Liam wanted to tell Phil everything he had learnt from his ghostly druidic teacher, but knew his friend was not yet ready to face the truth. He knew where the fairy dragons had gone, but he did not know why; the phantom had kept that information back.

’This is far worse than I expected.’ Liam was genuinely surprised that Phil could even move his wing.

‘I told you your potions and spells wouldn’t be strong enough to heal it,’ Phil said. ‘And even if they were, I’m a fairy dragon, and immune to magic, even if it’s cast to benefit me.’

‘Druidic magic is different from that of the mage,’ Liam explained. ’We draw our power from the essences of nature itself. No living creature is immune to its benefits, and that includes stubbornfairy dragons.’

They remained in an awkward silence for the next few minutes, until the dragon felt a deep, warm sensation creep into his wing. His head grew light, and then suddenly there was darkness.

‘Are you sure he’s okay?’ asked Dougal, looking at Liam and then back at Phil. ‘He’s been asleep for over forty-eight hours.’

‘The damage to his wing was almost at the point of no return,’ Liam replied. ‘I’m not even sure it would’ve survived one more flight. It was only his incredible strength and willpower that kept him going.’

‘When will he wake?’

’He sleeps a sleep of healing and will not return to us until his wing has fully recovered,’ Liam explained.

‘How long will that take?’

‘I can’t say for sure, but don’t be concerned. I won’t leave his side until he does.’

‘Neither will I.’

Dougal be sensible. You are needed elsewhere. Don’t worry – Phil will recover fully, and I will send for you when he returns to the land of the living. You have my word.’

The fairy dragon slept for a further two days. When he woke, Dougal was at his side.

‘Welcome back,’ Dougal smiled, quietly relieved that his friend was conscious.

‘How long was I asleep for?’

‘Almost four full days.’

Phil couldn’t believe he had been out for so long, and immediately started to get up. He was pleasantly surprised to find there was absolutely no pain in his wing.

‘What do you think you’re doing?’ Liam asked, giving him a look that suggested he had better stay where he was.

‘I’ve been unproductive long enough, Liam. I have to help fight the ogres.’

‘Phil, you need to rest for another week to ensure a full recovery, and then you can do whatever you need to do. It’s a small price to pay for a wholly healed wing that you will have for the rest of your life.’

For two long, gruelling weeks, the ogre captain staggered and crawled his way through the deep sands of the desert, the extreme heat never giving him a moment’s relief. He survived from what little water he managed to salvage from the discarded water skins of his dead companions and ate anything that crossed his path, his survival instinct at its height as he fought to stay alive.

He knew he was close to Mar Makadi, an ogre outpost where convoys restocked their water supplies on their way to the other ogre ports. He also knew that once he reached it, he would find food, water and a healer, and would be able to send word to the ogre high command of recent events. He would then have his revenge, and would not rest until every man, woman and child in that small port were dead.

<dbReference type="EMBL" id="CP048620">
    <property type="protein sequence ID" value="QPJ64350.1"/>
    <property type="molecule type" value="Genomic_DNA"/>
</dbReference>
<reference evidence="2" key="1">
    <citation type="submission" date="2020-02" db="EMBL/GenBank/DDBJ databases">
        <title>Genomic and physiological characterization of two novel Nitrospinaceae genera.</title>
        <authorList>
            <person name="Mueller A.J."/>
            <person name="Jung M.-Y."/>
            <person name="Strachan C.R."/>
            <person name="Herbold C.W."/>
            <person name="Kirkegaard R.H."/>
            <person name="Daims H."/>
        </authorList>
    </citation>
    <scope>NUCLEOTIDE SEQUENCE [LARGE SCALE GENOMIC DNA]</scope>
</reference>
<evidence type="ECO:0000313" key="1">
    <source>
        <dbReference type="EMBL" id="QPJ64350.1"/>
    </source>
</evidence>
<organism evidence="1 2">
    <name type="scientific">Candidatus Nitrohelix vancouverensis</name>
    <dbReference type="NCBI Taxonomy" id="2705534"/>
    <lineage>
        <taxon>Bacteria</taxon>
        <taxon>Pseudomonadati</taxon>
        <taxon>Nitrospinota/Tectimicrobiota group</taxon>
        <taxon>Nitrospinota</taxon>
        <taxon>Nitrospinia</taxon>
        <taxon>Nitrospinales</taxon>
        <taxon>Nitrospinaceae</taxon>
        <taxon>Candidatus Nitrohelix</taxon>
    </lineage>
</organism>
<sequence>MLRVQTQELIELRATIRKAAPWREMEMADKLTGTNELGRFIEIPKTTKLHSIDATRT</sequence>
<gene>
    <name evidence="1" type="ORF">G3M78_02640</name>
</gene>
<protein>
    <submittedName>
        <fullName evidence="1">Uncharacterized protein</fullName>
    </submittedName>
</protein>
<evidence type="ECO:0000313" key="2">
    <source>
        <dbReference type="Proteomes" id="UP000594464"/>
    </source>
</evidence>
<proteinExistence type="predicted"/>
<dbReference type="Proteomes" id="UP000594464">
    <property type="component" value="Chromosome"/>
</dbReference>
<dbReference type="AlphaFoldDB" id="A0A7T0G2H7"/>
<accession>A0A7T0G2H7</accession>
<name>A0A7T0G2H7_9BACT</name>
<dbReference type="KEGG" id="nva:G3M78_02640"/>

At the same time as the ogre captain arrived at Mar Makadi, Izzy was standing on the pier, looking out over the clear blue waters of the Albaranian Sea. She realised that they had made a terrible mistake.

‘If they attack from the sea,’ Izzy said hurriedly, ‘we are defenceless; we’ve left ourselves wide open. All our defences and artillery are facing the desert. How could I have been so stupid?’

‘I see your point,’ Tyler replied. ‘But if we close the port off, how will we get our army ashore when it arrives?’

‘We’ll have to build a fortified wall with a series of well-protected gates.’

‘Out of what?’ Adam asked, as he looked at both Izzy and Tyler. ‘We’ve used all the wood and other materials we had building our desert defences.’

And,’ said Niamh, ’we don’t know how the yumboes will react to us building a castle in their desert.’

’They can have it once we’ve defeated the ogres. I don’t know who’s worse – the ogres or the yumboes,’ Izzy snapped, annoyed that their supposed allies seemed to be of little support.

Derry looked at her brownie friend, fully understanding the frustration she was feeling. ‘I’m sure if we explain the situation to Pasha Ali, he will be able to make the other pashas see our reasoning,’ she said.

’Pasha Imram and Yusaf, anyway,’ agreed Cameron.

‘If the other two don’t, they can take their men and leave,’ said Izzy angrily, her face getting redder and redder the more she thought about the situation. ‘Let them face the ogres alone.’

’I don’t think Javid and Amir will be too hard to convince,’ said Dougal. ‘As soon as they find out we’ll be leaving them a castle to act as a capital for their future empire, they’ll probably order their men to help us build it.’

‘We don’t want to leave a civil war behind us once the ogres are defeated, though,’ said Derry.

’With or without a castle, I think the only way that’s not going to happen is if the yumboes choose a strong leader who can unite the different tribes. Javid and Amir are strong leaders now, but once we have freed all of the yumboe slaves in the ogre work camps, that may no longer be the case.’

‘I think you’re all getting ahead of yourselves,’ Adam piped in. ’We’ve got nothing to build a castle with – unless you can magically produce one out of thin air, Niamh?’

‘Not in the time we have available to us,’ she replied, shaking her head.

‘I’m sure I can help with this,’ Liam said.

All eyes turned to face him.